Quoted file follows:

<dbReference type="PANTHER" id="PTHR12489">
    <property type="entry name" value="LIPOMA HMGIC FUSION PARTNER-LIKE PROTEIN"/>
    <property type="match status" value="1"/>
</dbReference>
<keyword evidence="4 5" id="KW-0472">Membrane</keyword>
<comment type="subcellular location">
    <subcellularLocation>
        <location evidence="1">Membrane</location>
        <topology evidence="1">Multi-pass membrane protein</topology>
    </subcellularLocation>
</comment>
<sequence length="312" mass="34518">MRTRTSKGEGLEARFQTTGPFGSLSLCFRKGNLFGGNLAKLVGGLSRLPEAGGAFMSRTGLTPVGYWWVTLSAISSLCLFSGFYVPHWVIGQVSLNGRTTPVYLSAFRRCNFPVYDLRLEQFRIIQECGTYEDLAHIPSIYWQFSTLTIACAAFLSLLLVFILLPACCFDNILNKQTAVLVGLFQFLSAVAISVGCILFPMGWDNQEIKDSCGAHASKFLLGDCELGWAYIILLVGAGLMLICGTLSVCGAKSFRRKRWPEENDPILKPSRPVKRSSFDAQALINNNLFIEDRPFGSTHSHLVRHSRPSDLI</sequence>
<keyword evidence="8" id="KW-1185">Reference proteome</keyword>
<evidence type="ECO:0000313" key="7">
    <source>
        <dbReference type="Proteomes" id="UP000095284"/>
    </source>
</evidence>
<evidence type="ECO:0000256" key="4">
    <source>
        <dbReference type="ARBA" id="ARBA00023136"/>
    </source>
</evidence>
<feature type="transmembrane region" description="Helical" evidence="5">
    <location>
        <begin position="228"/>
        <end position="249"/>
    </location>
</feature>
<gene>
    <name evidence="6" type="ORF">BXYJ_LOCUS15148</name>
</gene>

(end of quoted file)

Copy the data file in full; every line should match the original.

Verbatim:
<dbReference type="PANTHER" id="PTHR12489">
    <property type="entry name" value="LIPOMA HMGIC FUSION PARTNER-LIKE PROTEIN"/>
    <property type="match status" value="1"/>
</dbReference>
<keyword evidence="4 5" id="KW-0472">Membrane</keyword>
<comment type="subcellular location">
    <subcellularLocation>
        <location evidence="1">Membrane</location>
        <topology evidence="1">Multi-pass membrane protein</topology>
    </subcellularLocation>
</comment>
<sequence length="312" mass="34518">MRTRTSKGEGLEARFQTTGPFGSLSLCFRKGNLFGGNLAKLVGGLSRLPEAGGAFMSRTGLTPVGYWWVTLSAISSLCLFSGFYVPHWVIGQVSLNGRTTPVYLSAFRRCNFPVYDLRLEQFRIIQECGTYEDLAHIPSIYWQFSTLTIACAAFLSLLLVFILLPACCFDNILNKQTAVLVGLFQFLSAVAISVGCILFPMGWDNQEIKDSCGAHASKFLLGDCELGWAYIILLVGAGLMLICGTLSVCGAKSFRRKRWPEENDPILKPSRPVKRSSFDAQALINNNLFIEDRPFGSTHSHLVRHSRPSDLI</sequence>
<keyword evidence="8" id="KW-1185">Reference proteome</keyword>
<evidence type="ECO:0000313" key="7">
    <source>
        <dbReference type="Proteomes" id="UP000095284"/>
    </source>
</evidence>
<evidence type="ECO:0000256" key="4">
    <source>
        <dbReference type="ARBA" id="ARBA00023136"/>
    </source>
</evidence>
<feature type="transmembrane region" description="Helical" evidence="5">
    <location>
        <begin position="228"/>
        <end position="249"/>
    </location>
</feature>
<gene>
    <name evidence="6" type="ORF">BXYJ_LOCUS15148</name>
</gene>